[Editor's note: This story discusses suicide. If you or someone you know is having thoughts of suicide, please contact the National Suicide Prevention Lifeline at 1-800-273-TALK (8255).]
His remarks followed the death of Officer Michael Caddy, 29. The officer killed himself around 3:50 p.m. on Friday outside of the Staten Island precinct where he worked.
Caddy, a six-year veteran of the force, used a gun to shoot himself inside of a car, the Daily News reported. He was going through a divorce, and leaves behind his wife and a young child.
Deputy Chief Steven Silks, a 39-year NYPD veteran who was described by O'Neill as "one of the most capable and dependable cops this profession has ever seen," was found dead in Queens on June 5 from a self-inflicted gunshot wound.
The following day, the body of Detective Joseph Calabrese, 58, was found in Brooklyn. Chief of Department Terence Monahan said Calabrese "kept New Yorkers safe for nearly 4 decades."
The suicides, the police commissioner said, "cannot be allowed to continue."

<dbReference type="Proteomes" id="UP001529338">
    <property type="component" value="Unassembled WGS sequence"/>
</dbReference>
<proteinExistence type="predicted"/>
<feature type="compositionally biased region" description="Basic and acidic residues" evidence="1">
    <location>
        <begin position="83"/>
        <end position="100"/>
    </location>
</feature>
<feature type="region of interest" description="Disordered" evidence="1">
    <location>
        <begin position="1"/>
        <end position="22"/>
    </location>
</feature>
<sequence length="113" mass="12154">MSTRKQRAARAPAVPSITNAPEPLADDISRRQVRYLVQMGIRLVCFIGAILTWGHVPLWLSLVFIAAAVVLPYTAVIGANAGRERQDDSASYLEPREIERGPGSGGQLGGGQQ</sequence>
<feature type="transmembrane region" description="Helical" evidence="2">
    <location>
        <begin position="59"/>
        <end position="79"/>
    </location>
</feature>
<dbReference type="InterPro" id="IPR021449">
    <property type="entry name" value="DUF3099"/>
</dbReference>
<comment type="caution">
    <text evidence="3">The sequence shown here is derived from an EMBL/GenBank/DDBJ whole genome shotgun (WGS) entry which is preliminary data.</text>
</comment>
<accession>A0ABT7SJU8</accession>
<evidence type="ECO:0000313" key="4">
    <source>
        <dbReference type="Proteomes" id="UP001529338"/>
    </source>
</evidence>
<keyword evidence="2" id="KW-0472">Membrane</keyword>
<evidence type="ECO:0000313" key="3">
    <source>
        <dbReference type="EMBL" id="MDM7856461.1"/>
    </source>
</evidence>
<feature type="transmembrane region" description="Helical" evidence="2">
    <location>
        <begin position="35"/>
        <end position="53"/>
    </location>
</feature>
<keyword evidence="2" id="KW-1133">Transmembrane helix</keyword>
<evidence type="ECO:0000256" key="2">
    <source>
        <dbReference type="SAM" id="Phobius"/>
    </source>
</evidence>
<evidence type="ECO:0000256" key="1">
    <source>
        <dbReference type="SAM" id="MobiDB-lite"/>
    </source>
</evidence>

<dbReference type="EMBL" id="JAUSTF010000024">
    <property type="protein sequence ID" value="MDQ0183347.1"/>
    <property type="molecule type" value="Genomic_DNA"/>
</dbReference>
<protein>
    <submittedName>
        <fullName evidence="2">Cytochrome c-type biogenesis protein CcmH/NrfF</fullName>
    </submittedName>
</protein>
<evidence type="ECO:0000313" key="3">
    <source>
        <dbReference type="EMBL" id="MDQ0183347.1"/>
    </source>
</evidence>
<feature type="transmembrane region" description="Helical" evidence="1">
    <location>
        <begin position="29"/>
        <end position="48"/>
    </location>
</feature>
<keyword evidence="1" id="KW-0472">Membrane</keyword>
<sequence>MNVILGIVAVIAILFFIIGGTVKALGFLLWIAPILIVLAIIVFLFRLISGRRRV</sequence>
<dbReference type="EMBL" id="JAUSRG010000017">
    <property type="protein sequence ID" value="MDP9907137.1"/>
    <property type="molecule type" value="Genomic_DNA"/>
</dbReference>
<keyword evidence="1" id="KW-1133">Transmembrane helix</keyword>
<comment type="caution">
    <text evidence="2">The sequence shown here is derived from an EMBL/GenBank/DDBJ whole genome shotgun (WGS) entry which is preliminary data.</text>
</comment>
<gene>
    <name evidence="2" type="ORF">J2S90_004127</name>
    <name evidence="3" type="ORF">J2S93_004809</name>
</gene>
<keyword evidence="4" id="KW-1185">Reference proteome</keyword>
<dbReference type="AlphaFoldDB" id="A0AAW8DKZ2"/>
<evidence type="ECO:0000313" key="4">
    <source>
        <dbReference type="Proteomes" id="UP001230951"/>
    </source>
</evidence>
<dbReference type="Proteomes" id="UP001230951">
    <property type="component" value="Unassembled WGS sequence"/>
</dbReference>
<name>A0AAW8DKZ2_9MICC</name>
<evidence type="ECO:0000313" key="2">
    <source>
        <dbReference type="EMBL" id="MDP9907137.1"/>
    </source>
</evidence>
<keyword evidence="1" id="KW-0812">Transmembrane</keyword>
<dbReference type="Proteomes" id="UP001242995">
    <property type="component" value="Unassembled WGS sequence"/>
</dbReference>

"Cops spend so much of their days assisting others. But before we can help the people we serve, it is imperative that we first help ourselves," he said, urging those who might need help to seek mental health assistance. "Accepting help is never a sign of weakness — in fact, it's a sign of great strength."
Mayor Bill de Blasio shared similar sentiments, urging members of the NYPD to "reach out" for help in times of need.
According to Blue H.E.L.P., a non-profit organization that tracks law enforcement suicides, at least 91 police officers have killed themselves in 2019. Over the course of the last decade, 48 NYPD officers have committed suicide, The New York Times reported.